The crisis in Ukraine is spinning slowly out of control. An aggressive Russia under the leadership of a man who once deemed the end of the Soviet Union “the greatest geopolitical tragedy of the 20th century” is pursuing a neo-Soviet foreign policy for Ukraine to remain firmly in Russia’s orbit—an effort doomed to fail due to the deep political rift dividing the country. Consequently, given this neo-Soviet style of Realpolitik, it may be wise to examine the history of Soviet foreign policy under ostensibly similar circumstances in Europe to inform the present day debate surrounding Ukraine.
The most obvious scenario is the Allied-Soviet negotiations between 1945-1955 over the fate of Austria, which eventually concluded with Austria’s declaration of “perpetual neutrality,” the departure of all Soviet and Allied military forces from Austrian soil in 1955, and the ratification of the Austrian Independence Treaty in the same year. Likewise, neutrality also may be Ukraine’s most viable option. In fact, the now discredited Viktor Yanukovich stated in his inauguration 2010 “challenges that the international community face mean we have to join together in a larger format. We are ready to participate in this process as a European, non-aligned state.” Indeed in the Declaration of State Sovereignty of Ukraine, passed on July 1, 1990, it says that Ukraine has the “intention of becoming a permanently neutral state that does not participate in military blocs and adheres to three nuclear free principles…” To this date, however, no further steps have been taken towards Ukrainian neutrality.
After Austria’s defeat as part of the Third Reich (1938-1945) in the Second World War, Austria roughly faced five distinct potential futures.
First, the country could become another European “People’s Democracy” dominated by the Soviet Union. However, the U.S. Marshall plan beginning in the summer of 1947 and the fact that only parts of Austria were under direct Soviet control made this an unviable option for Soviet leadership.
Second, Austria could have turned entirely towards the West. Some influential Austrian politicians advocated NATO membership as early as 1949, yet the Soviet Union was opposed to such an endeavor for obvious reasons and would not withdraw its troops, knowing Austria would join the Western alliance.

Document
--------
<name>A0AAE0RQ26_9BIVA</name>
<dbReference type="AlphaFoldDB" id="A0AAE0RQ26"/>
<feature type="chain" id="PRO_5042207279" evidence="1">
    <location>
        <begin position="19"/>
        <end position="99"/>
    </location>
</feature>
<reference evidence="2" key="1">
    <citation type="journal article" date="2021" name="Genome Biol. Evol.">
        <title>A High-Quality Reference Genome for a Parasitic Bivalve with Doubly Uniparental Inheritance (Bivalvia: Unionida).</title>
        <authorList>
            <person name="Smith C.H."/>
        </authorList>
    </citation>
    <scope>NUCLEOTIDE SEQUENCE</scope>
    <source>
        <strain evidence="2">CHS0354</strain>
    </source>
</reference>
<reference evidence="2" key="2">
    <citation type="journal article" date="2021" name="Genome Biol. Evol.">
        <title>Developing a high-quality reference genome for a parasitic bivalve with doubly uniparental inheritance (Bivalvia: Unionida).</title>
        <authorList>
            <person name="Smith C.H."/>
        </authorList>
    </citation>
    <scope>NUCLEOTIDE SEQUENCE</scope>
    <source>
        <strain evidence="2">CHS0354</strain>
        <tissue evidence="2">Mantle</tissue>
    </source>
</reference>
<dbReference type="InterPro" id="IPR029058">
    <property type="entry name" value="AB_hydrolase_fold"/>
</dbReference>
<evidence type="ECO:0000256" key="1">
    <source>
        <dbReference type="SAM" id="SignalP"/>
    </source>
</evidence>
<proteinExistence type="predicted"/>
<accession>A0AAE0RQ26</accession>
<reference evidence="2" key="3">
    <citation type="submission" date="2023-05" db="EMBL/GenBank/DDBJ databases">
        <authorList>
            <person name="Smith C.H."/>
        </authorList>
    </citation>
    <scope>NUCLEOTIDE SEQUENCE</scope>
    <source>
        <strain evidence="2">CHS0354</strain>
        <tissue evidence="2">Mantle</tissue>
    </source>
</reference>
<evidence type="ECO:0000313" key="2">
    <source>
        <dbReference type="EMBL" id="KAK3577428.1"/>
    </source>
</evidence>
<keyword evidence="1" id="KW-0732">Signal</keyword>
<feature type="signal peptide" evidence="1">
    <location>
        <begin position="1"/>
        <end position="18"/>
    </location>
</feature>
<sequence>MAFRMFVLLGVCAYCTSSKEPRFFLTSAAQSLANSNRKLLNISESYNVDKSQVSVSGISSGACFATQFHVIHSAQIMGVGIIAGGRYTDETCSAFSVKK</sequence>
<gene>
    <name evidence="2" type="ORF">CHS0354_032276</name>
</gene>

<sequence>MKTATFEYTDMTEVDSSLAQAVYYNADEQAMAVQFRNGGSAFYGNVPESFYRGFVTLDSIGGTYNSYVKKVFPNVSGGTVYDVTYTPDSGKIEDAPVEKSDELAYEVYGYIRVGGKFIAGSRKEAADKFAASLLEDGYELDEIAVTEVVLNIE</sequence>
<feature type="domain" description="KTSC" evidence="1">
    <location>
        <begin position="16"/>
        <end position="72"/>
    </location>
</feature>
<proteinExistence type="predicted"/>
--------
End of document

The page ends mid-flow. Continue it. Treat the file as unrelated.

Third, Austria could have been divided on the lines of occupied Germany as two separate states. This fear was especially acute during the years of the West Berlin blockade (1948-1949). A split-up, however, was not in the Soviet Union’s interest since the strategically important Western half of Austria quickly would have joined NATO.
Fourth, Austria could have remained permanently occupied by Allied and Soviet forces if no political solution was found, which was not a farfetched scenario given the occupation and breakup of Germany during the Cold War.
Last and the most relevant to Ukraine, Austria could have opted to become another buffer state between the East and West—a “second Switzerland”—and declare its neutrality.
Ukraine today faces similar options as Russian troops settle into Crimea: side with the “East”, side with the “West”, break up the country, or restore territorial integrity in exchange for neutrality. Of the four options, neutrality appears to be the most viable scenario. A closer look at the Soviet position in 1955 vis-à-vis Austria is warranted.
Two factors made the Soviet Union agree to the withdrawal from Austrian soil in April 1955—economic concessions and the guarantee that Austria would remain militarily neutral during the ongoing Cold War.
The Soviet Union had economic interests in both oil fields in lower Austria as well as Austrian-based German companies seized by the Soviets after the war. The Soviets only eventually conceded to a withdrawal based on a rigorous reparation and compensation plan proposed by a French official called the “Cherrière-Plan”.
On the national-security front, Austria agreed to remain neutral in the ongoing Cold War by not joining either of the two military alliances or allowing the stationing of foreign troops on Austrian soil.
Other issues that ultimately were resolved during negotiations were the status of the Croatian and Slovene minorities in the country, the prohibition of another “Anschluss” with Germany, and the role of former Nazis in Austrian politics.